The campaign, which has tapped Dan Klores Communications, hopes it can help win congressional support for the renewal of the current ban on assault weapons and foment opposition to proposed legislation that would provide blanket legal immunity to gun manufacturers, dealers, and distributors. That immunity would be from lawsuits that attempt to hold the industry liable for crimes committed with illegal firearms. The group has taken the name of its website, StoptheNRA.com.
The campaign's first tactic has been to publicize an extensive list of people, organizations, and companies from a wide cross-section of groups on the NRA's website that are identified as having "anti-gun" views or supporting "anti-gun" causes. The group has taken to calling collection of names an "enemies list," a term was once used for an infamous list compiled by President Richard Nixon.
"It's an enemies list that's been on the NRA's website for some time," said Peter Hamm, communications director for the Brady Campaign. "We thought long and hard about how to bring this who's who to America's attention. Some of the names are so counterintuitive, even for the NRA's paranoia."
Andrew Arulanandam, NRA director of public affairs, said that gun-control groups are struggling in the post-Clinton political landscape. "When facing these dire challenges, they have to resort to whatever tactic they can to maintain their political relevance," he said.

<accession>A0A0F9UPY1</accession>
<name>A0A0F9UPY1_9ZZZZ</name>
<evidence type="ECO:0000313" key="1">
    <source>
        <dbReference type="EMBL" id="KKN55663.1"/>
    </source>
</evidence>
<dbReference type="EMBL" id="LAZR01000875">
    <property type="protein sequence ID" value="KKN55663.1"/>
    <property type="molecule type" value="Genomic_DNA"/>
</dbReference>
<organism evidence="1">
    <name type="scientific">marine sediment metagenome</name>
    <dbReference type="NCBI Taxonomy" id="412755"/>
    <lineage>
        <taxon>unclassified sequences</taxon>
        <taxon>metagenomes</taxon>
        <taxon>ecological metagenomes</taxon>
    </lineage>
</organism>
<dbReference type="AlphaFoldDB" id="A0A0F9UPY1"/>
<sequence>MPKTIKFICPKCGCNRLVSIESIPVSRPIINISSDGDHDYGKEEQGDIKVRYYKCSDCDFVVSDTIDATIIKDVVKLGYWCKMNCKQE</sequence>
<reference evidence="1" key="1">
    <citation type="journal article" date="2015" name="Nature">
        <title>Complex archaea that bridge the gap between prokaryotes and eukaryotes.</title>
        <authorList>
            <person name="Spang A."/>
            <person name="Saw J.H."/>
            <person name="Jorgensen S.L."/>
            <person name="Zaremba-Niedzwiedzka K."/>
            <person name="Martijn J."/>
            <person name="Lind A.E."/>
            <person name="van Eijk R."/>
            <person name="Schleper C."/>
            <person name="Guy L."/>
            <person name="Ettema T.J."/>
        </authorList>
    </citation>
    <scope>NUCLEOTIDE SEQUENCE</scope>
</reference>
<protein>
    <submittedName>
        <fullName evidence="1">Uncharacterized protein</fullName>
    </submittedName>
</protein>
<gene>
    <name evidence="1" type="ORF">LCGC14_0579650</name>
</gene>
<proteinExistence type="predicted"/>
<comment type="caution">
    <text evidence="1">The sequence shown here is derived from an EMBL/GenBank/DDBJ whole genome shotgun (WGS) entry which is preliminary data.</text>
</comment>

StoptheNRA.com launched a website last Monday, NRAblacklist.com, which easily links to the list, buried deep inside the NRA's website. It allows those interested in the cause to add their names to a petition and contribute funds toward an advertising campaign that is scheduled for launch later this week. As of last Thursday, the group said 10,000 people had signed the petition.
The site was launched on October 13 in coordination with a column by The New York Times' Bob Herbert, who is on the list along with the likes of writer Maya Angelou, pop star Britney Spears, the AFL-CIO, NFL team the Kansas City Chiefs, and scores of others.
On Tuesday of last week, MSNBC gossip columnist Jeannette Walls ran an item about the list's celebrity names, and on Wednesday the list was featured on a segment of NBC's 'Today' show.
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